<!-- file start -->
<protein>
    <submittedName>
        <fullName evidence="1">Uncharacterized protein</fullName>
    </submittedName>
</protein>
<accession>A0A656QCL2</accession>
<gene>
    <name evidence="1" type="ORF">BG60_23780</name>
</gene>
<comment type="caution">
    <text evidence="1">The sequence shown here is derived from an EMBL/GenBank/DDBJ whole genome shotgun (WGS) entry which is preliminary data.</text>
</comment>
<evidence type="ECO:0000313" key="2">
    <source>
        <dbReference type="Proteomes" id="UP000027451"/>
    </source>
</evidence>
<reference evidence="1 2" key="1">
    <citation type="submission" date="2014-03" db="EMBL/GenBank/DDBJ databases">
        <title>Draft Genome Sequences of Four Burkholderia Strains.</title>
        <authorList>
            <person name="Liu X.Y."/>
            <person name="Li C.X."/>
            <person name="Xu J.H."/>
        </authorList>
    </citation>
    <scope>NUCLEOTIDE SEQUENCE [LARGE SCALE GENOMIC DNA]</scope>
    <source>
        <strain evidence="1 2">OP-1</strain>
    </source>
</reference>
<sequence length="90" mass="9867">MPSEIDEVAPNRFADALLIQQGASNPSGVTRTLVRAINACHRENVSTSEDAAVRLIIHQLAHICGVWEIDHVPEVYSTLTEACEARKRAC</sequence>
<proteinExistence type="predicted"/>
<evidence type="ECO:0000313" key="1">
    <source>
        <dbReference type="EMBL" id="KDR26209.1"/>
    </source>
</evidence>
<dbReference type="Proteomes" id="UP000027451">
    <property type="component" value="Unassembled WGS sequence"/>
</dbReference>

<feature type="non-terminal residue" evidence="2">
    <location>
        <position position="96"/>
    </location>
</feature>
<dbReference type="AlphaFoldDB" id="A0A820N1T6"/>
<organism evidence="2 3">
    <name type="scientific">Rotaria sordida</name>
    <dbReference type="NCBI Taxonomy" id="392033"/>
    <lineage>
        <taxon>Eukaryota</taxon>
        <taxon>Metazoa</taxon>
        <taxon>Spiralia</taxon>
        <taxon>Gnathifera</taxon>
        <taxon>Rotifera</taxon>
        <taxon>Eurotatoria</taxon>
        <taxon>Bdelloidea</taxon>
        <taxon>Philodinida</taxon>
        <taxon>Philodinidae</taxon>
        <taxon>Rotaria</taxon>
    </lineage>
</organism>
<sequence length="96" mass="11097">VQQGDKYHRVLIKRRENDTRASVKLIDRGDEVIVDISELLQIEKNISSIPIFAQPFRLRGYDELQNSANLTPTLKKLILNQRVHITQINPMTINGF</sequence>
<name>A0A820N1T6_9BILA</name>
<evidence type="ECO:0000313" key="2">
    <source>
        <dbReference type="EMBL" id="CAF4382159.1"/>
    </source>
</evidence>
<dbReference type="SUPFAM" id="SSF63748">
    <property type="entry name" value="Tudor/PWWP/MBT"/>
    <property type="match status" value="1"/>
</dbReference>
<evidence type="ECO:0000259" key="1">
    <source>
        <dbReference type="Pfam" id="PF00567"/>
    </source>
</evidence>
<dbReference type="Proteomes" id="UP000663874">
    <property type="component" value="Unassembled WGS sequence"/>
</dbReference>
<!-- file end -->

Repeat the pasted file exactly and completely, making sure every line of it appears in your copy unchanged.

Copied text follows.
<protein>
    <submittedName>
        <fullName evidence="1">Uncharacterized protein</fullName>
    </submittedName>
</protein>
<accession>A0A656QCL2</accession>
<gene>
    <name evidence="1" type="ORF">BG60_23780</name>
</gene>
<comment type="caution">
    <text evidence="1">The sequence shown here is derived from an EMBL/GenBank/DDBJ whole genome shotgun (WGS) entry which is preliminary data.</text>
</comment>
<evidence type="ECO:0000313" key="2">
    <source>
        <dbReference type="Proteomes" id="UP000027451"/>
    </source>
</evidence>
<reference evidence="1 2" key="1">
    <citation type="submission" date="2014-03" db="EMBL/GenBank/DDBJ databases">
        <title>Draft Genome Sequences of Four Burkholderia Strains.</title>
        <authorList>
            <person name="Liu X.Y."/>
            <person name="Li C.X."/>
            <person name="Xu J.H."/>
        </authorList>
    </citation>
    <scope>NUCLEOTIDE SEQUENCE [LARGE SCALE GENOMIC DNA]</scope>
    <source>
        <strain evidence="1 2">OP-1</strain>
    </source>
</reference>
<sequence length="90" mass="9867">MPSEIDEVAPNRFADALLIQQGASNPSGVTRTLVRAINACHRENVSTSEDAAVRLIIHQLAHICGVWEIDHVPEVYSTLTEACEARKRAC</sequence>
<proteinExistence type="predicted"/>
<evidence type="ECO:0000313" key="1">
    <source>
        <dbReference type="EMBL" id="KDR26209.1"/>
    </source>
</evidence>
<dbReference type="Proteomes" id="UP000027451">
    <property type="component" value="Unassembled WGS sequence"/>
</dbReference>

<feature type="non-terminal residue" evidence="2">
    <location>
        <position position="96"/>
    </location>
</feature>
<dbReference type="AlphaFoldDB" id="A0A820N1T6"/>
<organism evidence="2 3">
    <name type="scientific">Rotaria sordida</name>
    <dbReference type="NCBI Taxonomy" id="392033"/>
    <lineage>
        <taxon>Eukaryota</taxon>
        <taxon>Metazoa</taxon>
        <taxon>Spiralia</taxon>
        <taxon>Gnathifera</taxon>
        <taxon>Rotifera</taxon>
        <taxon>Eurotatoria</taxon>
        <taxon>Bdelloidea</taxon>
        <taxon>Philodinida</taxon>
        <taxon>Philodinidae</taxon>
        <taxon>Rotaria</taxon>
    </lineage>
</organism>
<sequence length="96" mass="11097">VQQGDKYHRVLIKRRENDTRASVKLIDRGDEVIVDISELLQIEKNISSIPIFAQPFRLRGYDELQNSANLTPTLKKLILNQRVHITQINPMTINGF</sequence>
<name>A0A820N1T6_9BILA</name>
<evidence type="ECO:0000313" key="2">
    <source>
        <dbReference type="EMBL" id="CAF4382159.1"/>
    </source>
</evidence>
<dbReference type="SUPFAM" id="SSF63748">
    <property type="entry name" value="Tudor/PWWP/MBT"/>
    <property type="match status" value="1"/>
</dbReference>
<evidence type="ECO:0000259" key="1">
    <source>
        <dbReference type="Pfam" id="PF00567"/>
    </source>
</evidence>
<dbReference type="Proteomes" id="UP000663874">
    <property type="component" value="Unassembled WGS sequence"/>
</dbReference>